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Russia: Syria Peace Talks Unlikely Before October

  • Reuters

Russian Deputy Foreign Minister Gennady Gatilov (L) and Russian Deputy Foreign Minister Mikhail Bogdanov arrive at the United Nations office in a bid to organize the conference on Syria, in Geneva, June 2013.

Russian Deputy Foreign Minister Gennady Gatilov (L) and Russian Deputy Foreign Minister Mikhail Bogdanov arrive at the United Nations office in a bid to organize the conference on Syria, in Geneva, June 2013.

Russia wants a Syria peace conference to be held as soon as possible, but it is unlikely to go ahead before October because there is a busy diplomatic schedule before then, a Russian diplomat said on Tuesday.

Russian Deputy Foreign Minister Gennady Gatilov said more talks were expected at the end of August on preparing the so-called Geneva-2 conference, aimed at bringing Syrian rebels and President Bashar al-Assad's government together.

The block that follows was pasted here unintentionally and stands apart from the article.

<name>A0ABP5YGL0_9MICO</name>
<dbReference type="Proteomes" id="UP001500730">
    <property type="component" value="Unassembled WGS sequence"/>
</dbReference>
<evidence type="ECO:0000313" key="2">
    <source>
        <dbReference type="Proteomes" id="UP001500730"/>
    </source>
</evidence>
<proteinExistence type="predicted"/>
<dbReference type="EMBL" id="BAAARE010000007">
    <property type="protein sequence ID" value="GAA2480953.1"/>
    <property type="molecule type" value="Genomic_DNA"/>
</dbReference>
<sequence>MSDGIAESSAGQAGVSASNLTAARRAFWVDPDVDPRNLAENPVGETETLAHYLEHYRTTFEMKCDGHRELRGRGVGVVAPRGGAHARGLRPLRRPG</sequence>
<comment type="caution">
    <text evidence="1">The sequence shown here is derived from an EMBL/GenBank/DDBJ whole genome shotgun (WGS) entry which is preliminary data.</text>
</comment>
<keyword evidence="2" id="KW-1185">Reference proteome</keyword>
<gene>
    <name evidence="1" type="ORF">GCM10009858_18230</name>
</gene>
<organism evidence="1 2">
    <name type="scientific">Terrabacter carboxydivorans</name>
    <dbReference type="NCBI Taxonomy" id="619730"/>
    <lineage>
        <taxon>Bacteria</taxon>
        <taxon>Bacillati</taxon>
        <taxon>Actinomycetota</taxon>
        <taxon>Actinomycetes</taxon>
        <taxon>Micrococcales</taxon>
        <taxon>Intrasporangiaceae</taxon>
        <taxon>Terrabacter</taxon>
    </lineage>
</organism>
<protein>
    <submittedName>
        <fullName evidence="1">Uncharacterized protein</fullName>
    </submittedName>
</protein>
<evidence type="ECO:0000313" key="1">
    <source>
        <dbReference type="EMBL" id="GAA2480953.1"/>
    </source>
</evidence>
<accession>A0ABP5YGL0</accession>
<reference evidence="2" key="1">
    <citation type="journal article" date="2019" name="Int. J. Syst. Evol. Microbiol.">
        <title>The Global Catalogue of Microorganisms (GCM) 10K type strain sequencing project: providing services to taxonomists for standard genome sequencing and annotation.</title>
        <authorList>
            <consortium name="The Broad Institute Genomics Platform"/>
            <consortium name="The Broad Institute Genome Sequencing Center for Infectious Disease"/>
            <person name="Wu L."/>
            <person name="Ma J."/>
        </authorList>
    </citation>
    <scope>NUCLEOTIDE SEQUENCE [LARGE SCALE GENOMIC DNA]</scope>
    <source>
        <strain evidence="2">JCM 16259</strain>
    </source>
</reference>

“It [the peace conference] is unlikely to happen in September because there are different events, including the 'ministerial week' at the U.N. General Assembly,” Gatilov told Interfax news agency. “We are for it happening as soon as possible, but we need to be realistic about circumstances which could effect the forum.”

Russian and U.S. officials agreed last week that the long-delayed conference should take place as soon as possible, but offered no concrete plan to bring the warring sides to the table.

Washington and Moscow, which has sold arms to the Syrian government and at times shielded Assad from condemnation and sanctions at the United Nations, said initially they would try to hold the conference by the end of May.

The date keeps slipping, partly because the rebels are split and cannot decide who should represent them.

U.N. Arab League peace mediator Lakhdar Brahimi, who held talks with senior U.S. and Russian officials in Geneva, has ruled out a peace conference before August.

Battlefield gains by Assad have added to questions about when - and even whether - it will take place.

Gatilov also said Russia was still keen on including Iran in the talks, a proposal that Washington has not supported.

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